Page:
One of the most common descriptions you’ll hear about Marshall Ulrich is how humble he is – and before I even started reading his book this spring, I had two examples of exactly what those people are talking about.
The first one occurred after Marshall happened to send me an unsolicited e-mail in response to a recent Monterey Herald column my friend Mike and I wrote about Marshall’s one-time running companion Charlie Engle. Marshall told us he enjoyed reading the article, and informed us that he had a book coming out describing his misadventures with Charlie while running across America, and said he’d be happy to give us a copy to read.
The second example of Marshall’s humility was an e-mail exchange between him, Mike, and me as we peppered him with a few questions about his running experiences. When Mike asked him why he hadn’t written a book before now, this was part of Marshall’s reply:
The reason I didn’t write a book sooner is that I didn’t feel qualified. I didn’t want anyone saying, “Marshall who? He has done what?” I wanted to have walked the walk.
For the record, here are portions of the resume that Marshall Ulrich felt left him unqualified to write about his experiences: 9-time Eco-Challenge competitor, finisher of over 100 footraces of 100 miles or more, 4-time winner of the Badwater Ultramarathon (in the old days, on the 146-mile course that went to the summit of Mount Whitney), only person to do a self-supported quadruple Badwater run, only person to do the Leadville 100 and Pikes Peak Marathon on the same weekend, and climbing all Seven Summits. You know … the stuff anyone can do.
Indeed, all of those accomplishments serve as a warm-up act to the main narrative of Running on Empty, which is an account of Marshall’s transcontinental run that he completed in the fall of 2008, and was the subject of the feature-length documentary Running America (linked and previewed below). Marshall breezes through the first couple of chapters talking about his upbringing, the tragic loss of his first wife, and his early endurance sport exploits, then spends the rest of the book detailing his two-month odyssey from San Francisco to New York, which he also decided should be an attempt to take down the world record for the fastest crossing of the United States on foot. The previous record was set by 28-year-old Frank Giannino, and had stood since 1980; at the time of his own attempt, Marshall Ulrich was 57 years old. He defies age barriers just like any other obstacle, overcoming them mainly through sheer willpower and determination.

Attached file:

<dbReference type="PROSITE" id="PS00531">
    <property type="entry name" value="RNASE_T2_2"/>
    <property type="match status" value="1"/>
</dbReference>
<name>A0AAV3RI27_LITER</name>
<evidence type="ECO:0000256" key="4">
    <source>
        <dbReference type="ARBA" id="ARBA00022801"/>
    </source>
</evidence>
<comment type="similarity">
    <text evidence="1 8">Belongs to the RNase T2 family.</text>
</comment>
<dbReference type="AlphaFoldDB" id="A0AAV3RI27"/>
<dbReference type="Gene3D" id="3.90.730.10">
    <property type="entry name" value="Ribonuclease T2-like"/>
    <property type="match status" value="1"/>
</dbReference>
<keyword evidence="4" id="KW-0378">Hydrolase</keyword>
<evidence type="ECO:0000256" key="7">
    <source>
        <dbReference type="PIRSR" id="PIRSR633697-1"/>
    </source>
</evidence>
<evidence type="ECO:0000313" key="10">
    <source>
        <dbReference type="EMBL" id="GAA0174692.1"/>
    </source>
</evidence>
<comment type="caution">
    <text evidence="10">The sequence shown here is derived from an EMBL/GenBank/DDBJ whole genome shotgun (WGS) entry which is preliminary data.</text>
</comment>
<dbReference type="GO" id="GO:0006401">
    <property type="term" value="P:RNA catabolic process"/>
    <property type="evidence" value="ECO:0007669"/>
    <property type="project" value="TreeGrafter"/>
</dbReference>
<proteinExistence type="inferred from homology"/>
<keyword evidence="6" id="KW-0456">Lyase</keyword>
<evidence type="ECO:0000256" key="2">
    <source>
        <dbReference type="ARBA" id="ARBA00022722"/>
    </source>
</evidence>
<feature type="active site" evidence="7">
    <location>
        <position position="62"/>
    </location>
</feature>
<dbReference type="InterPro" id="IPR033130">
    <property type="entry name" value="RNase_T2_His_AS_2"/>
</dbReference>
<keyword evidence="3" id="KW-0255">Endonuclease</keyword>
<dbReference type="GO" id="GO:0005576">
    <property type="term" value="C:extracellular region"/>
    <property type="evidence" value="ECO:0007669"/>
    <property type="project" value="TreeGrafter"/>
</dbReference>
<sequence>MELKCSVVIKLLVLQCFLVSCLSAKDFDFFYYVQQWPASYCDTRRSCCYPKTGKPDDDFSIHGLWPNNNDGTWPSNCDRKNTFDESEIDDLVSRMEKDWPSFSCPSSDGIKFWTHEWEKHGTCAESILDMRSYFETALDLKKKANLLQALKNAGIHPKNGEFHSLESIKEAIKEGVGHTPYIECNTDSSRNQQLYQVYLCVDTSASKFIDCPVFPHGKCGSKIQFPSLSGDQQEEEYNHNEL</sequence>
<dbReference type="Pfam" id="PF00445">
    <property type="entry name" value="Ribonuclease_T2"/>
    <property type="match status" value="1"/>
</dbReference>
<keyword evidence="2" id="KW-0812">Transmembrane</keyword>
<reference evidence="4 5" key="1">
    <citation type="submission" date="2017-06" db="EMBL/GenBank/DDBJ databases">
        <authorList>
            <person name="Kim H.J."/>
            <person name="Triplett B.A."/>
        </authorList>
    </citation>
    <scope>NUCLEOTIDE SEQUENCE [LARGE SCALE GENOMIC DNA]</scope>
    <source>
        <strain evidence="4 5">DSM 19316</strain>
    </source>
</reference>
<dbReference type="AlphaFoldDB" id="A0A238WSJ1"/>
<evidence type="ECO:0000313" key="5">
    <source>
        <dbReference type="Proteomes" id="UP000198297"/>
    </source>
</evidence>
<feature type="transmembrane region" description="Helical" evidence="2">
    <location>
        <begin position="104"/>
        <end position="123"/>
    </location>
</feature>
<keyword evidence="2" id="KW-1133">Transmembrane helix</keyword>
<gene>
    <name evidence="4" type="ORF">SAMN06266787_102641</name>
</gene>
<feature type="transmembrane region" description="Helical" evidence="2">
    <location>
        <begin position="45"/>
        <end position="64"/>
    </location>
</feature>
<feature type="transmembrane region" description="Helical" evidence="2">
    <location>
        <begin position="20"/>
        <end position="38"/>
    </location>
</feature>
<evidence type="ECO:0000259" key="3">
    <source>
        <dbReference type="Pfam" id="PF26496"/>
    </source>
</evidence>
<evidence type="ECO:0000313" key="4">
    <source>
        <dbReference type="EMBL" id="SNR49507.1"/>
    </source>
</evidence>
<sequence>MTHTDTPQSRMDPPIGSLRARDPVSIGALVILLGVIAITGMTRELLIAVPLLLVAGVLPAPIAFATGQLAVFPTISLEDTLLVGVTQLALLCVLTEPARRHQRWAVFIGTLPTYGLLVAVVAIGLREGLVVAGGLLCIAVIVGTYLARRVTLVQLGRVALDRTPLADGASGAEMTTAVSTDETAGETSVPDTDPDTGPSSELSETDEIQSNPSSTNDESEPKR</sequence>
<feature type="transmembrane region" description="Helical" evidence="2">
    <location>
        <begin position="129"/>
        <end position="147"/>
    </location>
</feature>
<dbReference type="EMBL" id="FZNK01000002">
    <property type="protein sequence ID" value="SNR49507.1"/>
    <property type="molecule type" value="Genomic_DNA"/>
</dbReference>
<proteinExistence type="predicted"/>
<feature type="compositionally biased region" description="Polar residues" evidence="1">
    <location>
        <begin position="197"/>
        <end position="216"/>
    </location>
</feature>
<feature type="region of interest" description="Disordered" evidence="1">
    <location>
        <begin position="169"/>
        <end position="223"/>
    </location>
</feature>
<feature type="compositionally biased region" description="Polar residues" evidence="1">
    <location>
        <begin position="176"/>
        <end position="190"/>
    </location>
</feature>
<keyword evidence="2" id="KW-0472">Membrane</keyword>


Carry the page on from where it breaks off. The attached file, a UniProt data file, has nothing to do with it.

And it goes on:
I won’t spoil the ending of whether he set the record or not, because the run is really just the backdrop for many other issues that Marshall explores while on the road across America – and those, as much as the athletic endeavor, are the true appeal of Running on Empty. Marshall is one of those people who runs as a means of escape, both from personal demons and from soul-crushing external circumstances. He discusses what drives an extreme athlete to persevere no matter how daunting the next challenge might be – and how that single-mindedness often comes at the expense of career, relationships, and even family bonds.
One other point stands out about our e-mail exchange with Marshall: he told us that in hindsight, he’s glad that he waited so long to write a book. He said that his perspective and priorities have changed since his younger days, and that he wouldn’t have been capable of acknowledging his own shortcomings or developing any meaningful insight if he had tried telling his story sooner. In that regard, it’s a great thing that he waited, because Running on Empty is equal parts heartfelt personal journey and wonderful adventure tale. You’ll identify with him on the personal stuff, and admire him for the athletic feats.
Running on Empty is available for $17.16 from Amazon.com, or $12.99 for the Kindle version. I’ve also been given an extra book to offer as a giveaway prize, so one of my readers will receive a free copy; leave a comment below this post to enter, and I’ll announce the winner on Sunday, May 8.
Thanks very much to TLC book tours for setting up this review and providing a copy to give away.
As a special bonus, here's a great video clip of Marshall's run across the USA, excerpted from the film Running America:
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